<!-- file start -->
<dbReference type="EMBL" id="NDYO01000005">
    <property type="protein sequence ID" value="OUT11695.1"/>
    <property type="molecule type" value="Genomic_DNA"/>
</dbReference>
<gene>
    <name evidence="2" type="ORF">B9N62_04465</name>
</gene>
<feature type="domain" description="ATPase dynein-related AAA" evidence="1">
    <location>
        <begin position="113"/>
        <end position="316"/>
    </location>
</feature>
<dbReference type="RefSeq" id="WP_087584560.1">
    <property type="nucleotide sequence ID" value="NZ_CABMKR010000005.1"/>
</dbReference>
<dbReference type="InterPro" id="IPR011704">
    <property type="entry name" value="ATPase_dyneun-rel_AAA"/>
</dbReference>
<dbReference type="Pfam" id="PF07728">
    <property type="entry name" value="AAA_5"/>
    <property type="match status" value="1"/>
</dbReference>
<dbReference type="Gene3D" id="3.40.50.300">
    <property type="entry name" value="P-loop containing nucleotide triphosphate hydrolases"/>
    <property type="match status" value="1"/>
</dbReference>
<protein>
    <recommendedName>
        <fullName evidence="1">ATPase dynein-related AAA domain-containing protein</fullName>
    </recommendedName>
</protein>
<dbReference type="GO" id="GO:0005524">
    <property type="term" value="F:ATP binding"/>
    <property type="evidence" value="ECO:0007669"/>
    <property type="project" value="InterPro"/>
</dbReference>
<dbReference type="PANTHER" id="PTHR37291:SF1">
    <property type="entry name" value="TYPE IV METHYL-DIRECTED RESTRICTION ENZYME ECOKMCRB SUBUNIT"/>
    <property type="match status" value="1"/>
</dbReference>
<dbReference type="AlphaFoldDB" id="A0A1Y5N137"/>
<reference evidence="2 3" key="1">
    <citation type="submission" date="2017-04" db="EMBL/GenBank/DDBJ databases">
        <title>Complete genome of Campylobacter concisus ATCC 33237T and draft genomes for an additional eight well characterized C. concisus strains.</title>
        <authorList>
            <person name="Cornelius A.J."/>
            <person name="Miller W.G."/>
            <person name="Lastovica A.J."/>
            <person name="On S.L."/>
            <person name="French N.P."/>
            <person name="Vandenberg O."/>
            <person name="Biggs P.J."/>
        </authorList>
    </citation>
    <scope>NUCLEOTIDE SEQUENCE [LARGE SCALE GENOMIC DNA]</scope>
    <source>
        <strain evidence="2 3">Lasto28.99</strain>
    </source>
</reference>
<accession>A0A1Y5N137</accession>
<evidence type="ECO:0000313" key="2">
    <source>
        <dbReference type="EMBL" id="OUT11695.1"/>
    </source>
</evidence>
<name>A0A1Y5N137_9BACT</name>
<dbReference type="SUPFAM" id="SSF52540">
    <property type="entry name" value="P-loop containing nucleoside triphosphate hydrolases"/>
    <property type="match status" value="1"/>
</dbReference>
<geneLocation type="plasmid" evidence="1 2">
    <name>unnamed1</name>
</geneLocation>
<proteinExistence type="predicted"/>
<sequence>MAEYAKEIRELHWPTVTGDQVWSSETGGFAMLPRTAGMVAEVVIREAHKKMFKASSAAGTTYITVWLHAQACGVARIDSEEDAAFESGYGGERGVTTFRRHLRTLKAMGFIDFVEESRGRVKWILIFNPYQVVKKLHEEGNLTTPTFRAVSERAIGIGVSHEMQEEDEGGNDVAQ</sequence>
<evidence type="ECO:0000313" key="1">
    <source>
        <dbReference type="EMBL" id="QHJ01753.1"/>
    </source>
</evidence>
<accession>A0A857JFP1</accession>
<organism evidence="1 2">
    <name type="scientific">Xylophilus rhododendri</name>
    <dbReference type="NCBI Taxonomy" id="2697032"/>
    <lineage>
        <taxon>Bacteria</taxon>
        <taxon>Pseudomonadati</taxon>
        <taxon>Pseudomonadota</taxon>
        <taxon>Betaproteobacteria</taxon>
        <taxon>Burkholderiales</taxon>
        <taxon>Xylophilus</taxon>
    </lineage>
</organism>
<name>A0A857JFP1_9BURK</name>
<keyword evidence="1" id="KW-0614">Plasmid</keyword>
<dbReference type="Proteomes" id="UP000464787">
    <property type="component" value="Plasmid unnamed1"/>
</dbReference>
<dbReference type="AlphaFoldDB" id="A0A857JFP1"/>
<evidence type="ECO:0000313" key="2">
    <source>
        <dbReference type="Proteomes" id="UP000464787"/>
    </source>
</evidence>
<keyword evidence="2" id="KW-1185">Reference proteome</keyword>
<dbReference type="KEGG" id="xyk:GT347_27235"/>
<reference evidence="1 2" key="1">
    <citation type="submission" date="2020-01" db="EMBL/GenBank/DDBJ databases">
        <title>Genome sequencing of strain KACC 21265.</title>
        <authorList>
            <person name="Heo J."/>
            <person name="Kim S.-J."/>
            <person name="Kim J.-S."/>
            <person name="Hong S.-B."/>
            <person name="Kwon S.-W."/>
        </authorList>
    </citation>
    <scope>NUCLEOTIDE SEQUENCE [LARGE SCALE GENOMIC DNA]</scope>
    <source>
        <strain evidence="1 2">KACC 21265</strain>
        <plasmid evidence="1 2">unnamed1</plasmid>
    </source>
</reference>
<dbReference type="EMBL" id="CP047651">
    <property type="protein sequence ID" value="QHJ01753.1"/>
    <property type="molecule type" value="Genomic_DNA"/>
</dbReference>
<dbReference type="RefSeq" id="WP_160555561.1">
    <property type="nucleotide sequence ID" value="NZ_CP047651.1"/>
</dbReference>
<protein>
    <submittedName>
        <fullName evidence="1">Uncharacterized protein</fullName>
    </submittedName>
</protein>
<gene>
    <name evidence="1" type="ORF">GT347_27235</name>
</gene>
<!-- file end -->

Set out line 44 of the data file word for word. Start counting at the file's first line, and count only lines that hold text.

    <citation type="submission" date="2017-04" db="EMBL/GenBank/DDBJ databases">